I couldn’t have said it better myself, Parker Palmer

This post contains few of my own words. Today in my quest to learn the skills of interpersonal political communication, I’m reading Parker Palmer’s  Healing the Heart of Democracy (2011), and I felt the need to share some good passages, which cannot much be improved by my comments. I won’t be able to keep this up; I’m only on page 29.

“Reading about Lincoln as my healing (from depression) continued, I began to wonder about my own ability to reach across the divides that threaten our Union today, not as an elected leader but as a citizen, a trust holder of democracy. To make this something other than a forced exercise in altruism—which always leads me to feel-good failures that end in a pathetic “God knows I tried!”—I needed to find a true point of identity with people whose basic beliefs are contrary to mine.” (page 4)

Palmer quotes Abraham Lincoln to the effect that by its nature, American democracy cannot be destroyed by foreigners, “as a nation of free people, we must live through all time, or die by suicide.” Palmer comments, “If American democracy fails, the ultimate cause will not be a foreign invasion or the power of big money … or the internal communist/socialist/fascist takeover that keeps some Americans awake at night. It will happen because we—you and I—became so fearful of each other, of our differences and of the future, that we unraveled the civic community on which democracy depends, losing our power to resist all that threatens it and call it back to its highest form.” (page 9)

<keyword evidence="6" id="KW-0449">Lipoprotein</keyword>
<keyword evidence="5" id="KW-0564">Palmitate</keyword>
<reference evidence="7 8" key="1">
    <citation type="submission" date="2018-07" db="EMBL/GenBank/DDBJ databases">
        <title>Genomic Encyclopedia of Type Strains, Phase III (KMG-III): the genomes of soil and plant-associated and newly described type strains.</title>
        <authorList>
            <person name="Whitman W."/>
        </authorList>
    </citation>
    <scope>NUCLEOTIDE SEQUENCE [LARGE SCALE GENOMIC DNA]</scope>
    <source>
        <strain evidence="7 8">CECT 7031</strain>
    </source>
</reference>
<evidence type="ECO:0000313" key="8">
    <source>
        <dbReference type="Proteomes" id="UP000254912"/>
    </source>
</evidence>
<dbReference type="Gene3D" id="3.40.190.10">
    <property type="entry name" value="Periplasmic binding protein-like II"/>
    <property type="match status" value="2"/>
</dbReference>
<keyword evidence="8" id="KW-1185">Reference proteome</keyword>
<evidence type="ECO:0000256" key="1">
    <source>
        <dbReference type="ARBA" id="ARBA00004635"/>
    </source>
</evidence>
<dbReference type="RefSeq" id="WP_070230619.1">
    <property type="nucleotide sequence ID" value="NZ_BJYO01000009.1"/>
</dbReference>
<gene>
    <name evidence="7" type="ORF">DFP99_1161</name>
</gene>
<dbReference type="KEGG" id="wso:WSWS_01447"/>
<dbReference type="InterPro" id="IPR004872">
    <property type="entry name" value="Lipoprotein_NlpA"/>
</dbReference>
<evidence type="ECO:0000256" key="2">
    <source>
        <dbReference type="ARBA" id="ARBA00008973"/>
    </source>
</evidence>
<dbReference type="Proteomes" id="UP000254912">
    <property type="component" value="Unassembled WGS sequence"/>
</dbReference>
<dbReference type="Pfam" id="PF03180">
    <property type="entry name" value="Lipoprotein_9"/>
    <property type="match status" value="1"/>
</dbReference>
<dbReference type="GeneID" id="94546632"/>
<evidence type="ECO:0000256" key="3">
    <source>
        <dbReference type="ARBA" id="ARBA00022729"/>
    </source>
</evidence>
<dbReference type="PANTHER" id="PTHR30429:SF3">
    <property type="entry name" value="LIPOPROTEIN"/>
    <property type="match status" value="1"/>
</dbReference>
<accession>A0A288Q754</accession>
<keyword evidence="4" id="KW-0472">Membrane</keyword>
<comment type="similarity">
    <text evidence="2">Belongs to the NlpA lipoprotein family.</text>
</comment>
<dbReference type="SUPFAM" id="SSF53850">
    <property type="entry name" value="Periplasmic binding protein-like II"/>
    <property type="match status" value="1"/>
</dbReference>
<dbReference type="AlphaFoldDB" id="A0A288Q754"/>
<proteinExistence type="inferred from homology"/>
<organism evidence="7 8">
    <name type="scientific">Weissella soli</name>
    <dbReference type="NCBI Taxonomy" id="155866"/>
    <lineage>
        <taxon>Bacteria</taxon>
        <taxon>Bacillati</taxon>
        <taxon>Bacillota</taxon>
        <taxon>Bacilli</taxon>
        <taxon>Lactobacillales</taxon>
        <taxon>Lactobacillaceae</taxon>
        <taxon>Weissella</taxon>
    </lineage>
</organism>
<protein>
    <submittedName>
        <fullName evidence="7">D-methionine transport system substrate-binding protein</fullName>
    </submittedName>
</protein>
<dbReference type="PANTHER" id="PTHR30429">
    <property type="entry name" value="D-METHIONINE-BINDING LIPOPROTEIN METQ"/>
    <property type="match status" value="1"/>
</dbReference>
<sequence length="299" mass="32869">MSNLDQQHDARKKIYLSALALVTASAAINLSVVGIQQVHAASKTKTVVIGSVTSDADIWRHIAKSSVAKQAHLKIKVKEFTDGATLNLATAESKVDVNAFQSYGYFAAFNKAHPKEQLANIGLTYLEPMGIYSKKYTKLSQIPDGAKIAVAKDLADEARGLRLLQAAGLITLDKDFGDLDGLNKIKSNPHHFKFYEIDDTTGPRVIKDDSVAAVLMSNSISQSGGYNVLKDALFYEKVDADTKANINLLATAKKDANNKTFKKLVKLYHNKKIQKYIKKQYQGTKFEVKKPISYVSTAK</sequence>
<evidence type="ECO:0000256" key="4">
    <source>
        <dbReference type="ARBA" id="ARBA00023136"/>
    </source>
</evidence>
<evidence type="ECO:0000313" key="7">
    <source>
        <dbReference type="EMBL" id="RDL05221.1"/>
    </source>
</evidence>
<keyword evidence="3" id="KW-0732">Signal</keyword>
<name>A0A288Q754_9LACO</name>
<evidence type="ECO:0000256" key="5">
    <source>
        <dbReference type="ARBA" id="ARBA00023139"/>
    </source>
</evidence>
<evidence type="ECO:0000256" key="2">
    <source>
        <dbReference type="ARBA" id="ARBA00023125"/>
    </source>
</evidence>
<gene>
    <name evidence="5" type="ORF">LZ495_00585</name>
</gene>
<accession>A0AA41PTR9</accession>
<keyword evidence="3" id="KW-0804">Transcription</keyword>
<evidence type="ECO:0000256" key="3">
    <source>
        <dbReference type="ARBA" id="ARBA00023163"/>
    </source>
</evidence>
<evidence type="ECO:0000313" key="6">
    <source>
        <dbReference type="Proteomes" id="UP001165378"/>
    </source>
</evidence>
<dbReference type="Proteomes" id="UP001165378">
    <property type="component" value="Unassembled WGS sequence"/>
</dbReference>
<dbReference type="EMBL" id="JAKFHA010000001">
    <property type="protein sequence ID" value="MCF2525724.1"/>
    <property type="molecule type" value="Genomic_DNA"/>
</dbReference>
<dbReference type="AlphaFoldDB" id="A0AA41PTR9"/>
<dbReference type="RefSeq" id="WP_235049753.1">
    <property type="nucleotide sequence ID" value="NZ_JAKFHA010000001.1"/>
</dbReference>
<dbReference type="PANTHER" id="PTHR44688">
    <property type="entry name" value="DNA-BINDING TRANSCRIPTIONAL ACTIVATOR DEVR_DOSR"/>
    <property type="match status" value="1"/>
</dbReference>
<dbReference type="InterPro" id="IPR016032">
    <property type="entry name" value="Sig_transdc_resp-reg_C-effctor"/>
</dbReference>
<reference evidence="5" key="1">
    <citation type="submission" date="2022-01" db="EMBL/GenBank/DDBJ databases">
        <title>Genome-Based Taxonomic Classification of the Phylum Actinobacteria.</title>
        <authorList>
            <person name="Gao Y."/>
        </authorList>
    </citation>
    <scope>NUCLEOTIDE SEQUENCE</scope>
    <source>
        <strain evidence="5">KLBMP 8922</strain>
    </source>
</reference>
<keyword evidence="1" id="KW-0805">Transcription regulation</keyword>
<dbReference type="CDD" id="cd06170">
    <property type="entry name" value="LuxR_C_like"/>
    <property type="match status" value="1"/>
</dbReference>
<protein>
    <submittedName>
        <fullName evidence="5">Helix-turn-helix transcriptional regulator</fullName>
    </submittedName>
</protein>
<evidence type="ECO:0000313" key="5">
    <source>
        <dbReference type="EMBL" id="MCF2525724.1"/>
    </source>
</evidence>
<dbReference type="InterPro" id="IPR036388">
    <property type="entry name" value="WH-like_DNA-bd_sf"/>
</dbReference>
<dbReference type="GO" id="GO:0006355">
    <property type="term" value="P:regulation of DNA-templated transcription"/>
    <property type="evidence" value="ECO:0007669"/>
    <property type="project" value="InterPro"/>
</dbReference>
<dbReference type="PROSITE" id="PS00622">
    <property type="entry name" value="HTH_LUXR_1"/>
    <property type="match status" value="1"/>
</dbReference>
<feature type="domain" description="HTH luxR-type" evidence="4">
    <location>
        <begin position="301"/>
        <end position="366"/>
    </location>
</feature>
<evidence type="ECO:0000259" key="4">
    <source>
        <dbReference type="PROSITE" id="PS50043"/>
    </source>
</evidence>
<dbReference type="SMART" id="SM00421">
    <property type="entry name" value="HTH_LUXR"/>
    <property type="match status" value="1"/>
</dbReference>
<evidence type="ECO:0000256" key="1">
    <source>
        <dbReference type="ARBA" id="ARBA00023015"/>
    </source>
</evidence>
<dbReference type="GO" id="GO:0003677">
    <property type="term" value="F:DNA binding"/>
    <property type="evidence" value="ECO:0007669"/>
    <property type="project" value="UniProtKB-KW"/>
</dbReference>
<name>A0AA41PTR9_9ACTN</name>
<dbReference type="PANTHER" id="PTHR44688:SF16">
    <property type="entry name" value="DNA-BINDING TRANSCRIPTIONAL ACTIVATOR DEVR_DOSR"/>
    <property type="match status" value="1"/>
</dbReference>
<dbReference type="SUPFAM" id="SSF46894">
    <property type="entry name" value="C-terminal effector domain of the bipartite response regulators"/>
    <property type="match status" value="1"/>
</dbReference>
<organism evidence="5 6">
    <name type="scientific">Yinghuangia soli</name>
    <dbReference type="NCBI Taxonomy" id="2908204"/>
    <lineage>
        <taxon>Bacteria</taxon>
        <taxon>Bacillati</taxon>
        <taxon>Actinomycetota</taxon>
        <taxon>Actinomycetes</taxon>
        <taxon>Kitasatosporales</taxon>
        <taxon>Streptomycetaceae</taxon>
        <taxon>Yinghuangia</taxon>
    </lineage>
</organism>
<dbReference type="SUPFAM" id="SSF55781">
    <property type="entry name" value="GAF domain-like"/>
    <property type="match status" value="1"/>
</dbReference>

“I am not chasing the fantasy that someday we will ‘all get along.’ … Suppose that those who can never be reached comprise 15 percent of both left and right, roughly the proportion of my own extended family with whom I cannot talk politics! That leaves 60 to 70 percent of us who can learn to talk across our differences. In a democracy, that is more than enough to save the day.” Palmer points out that only 39 of 55 delegates signed the final document after the 1787 Constitutional Convention. The remaining 16 “took a pass on posterity.” (page 17)

“I will not plead for tolerance, a virtue so thin it is barely a virture: ‘Be of good cheer! I am willing to tolerate you!’ Nor will I spend much time pleading for better manners in public discourse:  manners …are as thin as tolerance. The civility we need will not come from watching our tongues. It will come from valuing our differences.” (page 16)

“(Y)our heart will at times get broken by loss, failure, defeat, betrayal, or death. What happens next in you and the world around you depends on how your heart breaks. If it breaks apart into a thousand pieces, the result will be anger, depression, and disengagement. If it breaks open into greater capacity to hold the complexities and contradictions of the human experience, the result may be new life.” (page 18)

(Originally posted to my Open Salon blog on September 12, 2011)


About Karen McKim

Retired from a 30-year career in public sector quality assurance and management auditing, I now spend my time freelance writing, largely on topics related to our right to self-government. I have two main focuses: how we can protect our election results from miscounts (whether deliberate or accidental), and skills for talking politics with our fellow citizens. I am based in Wisconsin.
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One Response to I couldn’t have said it better myself, Parker Palmer

  1. I’m reading this book right now and have also found similar value in it. Thanks for sharing some of your favorite, most profound quotes from the book.

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